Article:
"To: The Procurator of the LSSR 
"From: Lapienis, Vladas, the son of Antanas, 
residing at 5 Dauguvietis St., Apt. 11, Vilnius

A Petition

    "In accordance with Article 242 of the LSSR Code of Criminal Procedure, I wish to inform you that on Nov. 20, 1973, security police under the leadership of Lieutenant Gudas, while conducting a search of my apartment, violated Article 192 of the LSSR Code of Criminal Procedure by taking away to their headquarters the following religious books which were not listed in the report of the search nor in the addendum."

    (V. Lapienis enumerates the exact titles of fifty-nine religious books, and notes many other books, pamphlets, and loose sheets of paper confiscated and taken to security headquarters that were not mentioned in the report of the search or in the addendum—ed.)

    "Article 192 of the LSSR Code of Criminal Procedure clearly states: 'All confiscated documents and objects must be shown to the witnesses and all others present, and must be enumerated in the report of the confiscation or search or in an addendum attached thereto, indicating their quantity. .. and an official seal must be placed on the items at the scene of the search or confiscation.' In reality, completely ignoring Article 192 of the code, the security policemen willfully took the above-mentioned and many other books without listing them either in the report or in the addendum, placed them in bags, and without sealing them loaded them into an automobile and took them away. Before leaving, Lt. Gudas stated, 'These books might be returned.'

    "The security police violated not only Article 192 of the LSSR Code of Criminal Procedure but also Article 10 of the LSSR Constitution (The books are my own personal property, since they were purchased with my earnings.); Article 96 (which guarantees freedom of conscience); and Article 97 (which by law guarantees citizens the freedom of speech and the freedom of the press). Furthermore, these actions violated several international agreements, namely, the Universal Declaration of Human Rights and the Convention Against Discrimination in the Field of Education.

    "On November 30, 1973, I wrote to the Chairman of the State Security Committee requesting the return of my books. On Dec. 21, I received the following reply signed by Capt. J. Morkevičius: 'The questions raised in your letter of November 30, 1973, will be answered during the course of the preliminary investigation.'

    "Therefore, in accordance with Article 24 of the LSSR Code of Criminal Procedure, I request that you take steps to redress the above-mentioned violations of the law and to return all my religious books, brochures, papers, notebooks, J. Mockevičius' manuscripts, and all other items taken to security headquarters...."

    (V. Lapienis then notes that there is a deep chasm between the tolerance for believers evident in the writings of Lenin and the security officials who confiscate religious literature. This fact could turn believers against the present system—ed.)

    "The demand that believers should not possess or read religious literature is like demanding Communists not to own or read Marxist-Leninist works, or atheists—atheistic literature.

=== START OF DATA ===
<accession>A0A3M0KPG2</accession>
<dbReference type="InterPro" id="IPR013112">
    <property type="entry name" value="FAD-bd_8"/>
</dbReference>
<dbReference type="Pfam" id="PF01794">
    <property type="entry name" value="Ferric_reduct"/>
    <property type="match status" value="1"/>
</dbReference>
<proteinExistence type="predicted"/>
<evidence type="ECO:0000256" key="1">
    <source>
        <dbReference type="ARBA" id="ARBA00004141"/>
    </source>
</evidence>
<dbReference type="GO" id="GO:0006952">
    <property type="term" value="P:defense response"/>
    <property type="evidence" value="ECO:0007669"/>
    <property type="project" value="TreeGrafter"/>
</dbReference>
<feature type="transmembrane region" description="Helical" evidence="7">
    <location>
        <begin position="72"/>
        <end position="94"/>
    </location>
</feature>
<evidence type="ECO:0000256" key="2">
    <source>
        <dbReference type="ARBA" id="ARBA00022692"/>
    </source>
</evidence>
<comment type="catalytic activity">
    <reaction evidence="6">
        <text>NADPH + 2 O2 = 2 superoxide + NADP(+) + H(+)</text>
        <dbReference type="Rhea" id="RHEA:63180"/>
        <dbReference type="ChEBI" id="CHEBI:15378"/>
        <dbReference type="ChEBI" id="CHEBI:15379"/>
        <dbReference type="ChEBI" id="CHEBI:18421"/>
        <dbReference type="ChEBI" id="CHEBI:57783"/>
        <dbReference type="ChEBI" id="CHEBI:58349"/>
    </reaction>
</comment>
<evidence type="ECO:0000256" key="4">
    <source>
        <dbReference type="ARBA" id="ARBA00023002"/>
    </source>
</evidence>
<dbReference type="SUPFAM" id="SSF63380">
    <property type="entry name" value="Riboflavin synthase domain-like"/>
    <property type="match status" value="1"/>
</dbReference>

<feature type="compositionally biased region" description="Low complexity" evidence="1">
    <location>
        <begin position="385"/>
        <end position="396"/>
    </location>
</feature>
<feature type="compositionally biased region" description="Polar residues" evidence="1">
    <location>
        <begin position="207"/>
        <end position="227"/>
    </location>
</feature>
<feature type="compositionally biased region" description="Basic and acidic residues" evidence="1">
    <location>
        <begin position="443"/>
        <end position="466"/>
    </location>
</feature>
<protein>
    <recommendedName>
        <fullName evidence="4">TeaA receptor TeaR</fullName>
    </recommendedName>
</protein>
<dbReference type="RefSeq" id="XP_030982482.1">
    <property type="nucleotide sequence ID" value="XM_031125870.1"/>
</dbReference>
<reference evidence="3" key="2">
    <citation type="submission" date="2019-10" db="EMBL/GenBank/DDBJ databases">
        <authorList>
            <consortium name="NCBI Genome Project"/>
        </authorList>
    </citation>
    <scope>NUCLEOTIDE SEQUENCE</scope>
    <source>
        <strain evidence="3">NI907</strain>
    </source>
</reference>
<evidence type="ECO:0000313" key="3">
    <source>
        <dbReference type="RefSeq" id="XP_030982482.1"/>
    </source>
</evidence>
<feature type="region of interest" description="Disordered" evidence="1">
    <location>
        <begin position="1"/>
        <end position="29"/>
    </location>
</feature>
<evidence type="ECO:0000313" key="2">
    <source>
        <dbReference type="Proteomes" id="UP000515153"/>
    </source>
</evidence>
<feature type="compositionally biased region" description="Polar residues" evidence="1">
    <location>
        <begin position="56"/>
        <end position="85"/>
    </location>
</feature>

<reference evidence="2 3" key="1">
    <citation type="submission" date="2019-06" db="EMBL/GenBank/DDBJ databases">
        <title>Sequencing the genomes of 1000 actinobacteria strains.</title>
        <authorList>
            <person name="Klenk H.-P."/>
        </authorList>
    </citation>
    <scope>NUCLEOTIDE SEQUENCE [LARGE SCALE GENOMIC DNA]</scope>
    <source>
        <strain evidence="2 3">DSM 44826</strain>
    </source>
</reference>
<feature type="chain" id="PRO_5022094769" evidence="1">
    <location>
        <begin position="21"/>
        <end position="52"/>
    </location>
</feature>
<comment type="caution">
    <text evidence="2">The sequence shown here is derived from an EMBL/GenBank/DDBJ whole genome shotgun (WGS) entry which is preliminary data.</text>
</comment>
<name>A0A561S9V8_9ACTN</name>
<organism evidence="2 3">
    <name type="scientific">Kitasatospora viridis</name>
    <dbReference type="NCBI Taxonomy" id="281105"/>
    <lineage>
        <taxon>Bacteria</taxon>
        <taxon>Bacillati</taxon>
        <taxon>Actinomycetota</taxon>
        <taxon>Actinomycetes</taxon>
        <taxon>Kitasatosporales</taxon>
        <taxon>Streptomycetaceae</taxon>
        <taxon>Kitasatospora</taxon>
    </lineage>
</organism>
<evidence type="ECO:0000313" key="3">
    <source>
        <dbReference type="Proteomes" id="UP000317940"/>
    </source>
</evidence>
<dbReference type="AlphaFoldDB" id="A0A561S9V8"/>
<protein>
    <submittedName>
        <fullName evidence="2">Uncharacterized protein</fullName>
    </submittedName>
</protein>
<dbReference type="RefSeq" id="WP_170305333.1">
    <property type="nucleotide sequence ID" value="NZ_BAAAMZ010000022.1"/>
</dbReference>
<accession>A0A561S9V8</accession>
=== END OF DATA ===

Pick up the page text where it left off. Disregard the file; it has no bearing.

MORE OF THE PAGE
"How is the believing public to understand Article 97 of the Soviet Constitution,which guarantees the freedoms of speech and of the press, when the publication of almost all religious literature is prohibited, except for extremely small editions of prayer books and an even smaller edition of the Bible, and when even religious books that are typed out or privately duplicated by the faithful themselves are confiscated and those possessing them are threatened with punishment? These and other related facts lead the believing public to suspect that the freedoms of conscience, speech, the press, and assembly, including the holding of mass meetings, guaranteed in the LSSR Constitution, as well as by the signing of the Universal Declaration of Human Rights are but empty words because some (all—ed.) of the security policemen disregard the basic rights and freedoms of citizens.

    "In his report to the Twenty-fourth Party Congress, Leonid Brezhnev declared: 'Respect for law should become the personal conviction of every human being. This should be especially true of the actions of public officials. No attempt to deviate from or to bypass the laws for any reason whatsoever, can be tolerated. Neither can violations of personal rights be tolerated, nor anything that lowers the dignity of citizens. For us Communists, who adhere to the most humane of ideals, this must be a matter of principle' (Tiesa [Truth], Dec. 5, 1973).

    "If I do not receive a reply within one month, I will take my appeal to the Procurator General of the USSR.

V. Lapienis J
anuary 4, 1974"

(This is an abridged version of the petition—ed.)

    In his letter dated January 14, 1974, Bakučionis, the Chief Deputy Procurator of the LSSR, informed Lapienis that "the search conducted in your apartment was sanctioned by the procurator in connection with the investigations being carried out in a criminal case. The question of the confiscated literature will be decided during the course of the investigation. You may obtain further information on this matter in person from the Procurator's Office of the LSSR."

    Lapienis had complained that the security police had violated the law by failing to make a record of all confiscated items, whereas Bakučionis replied that the search had been sanctioned.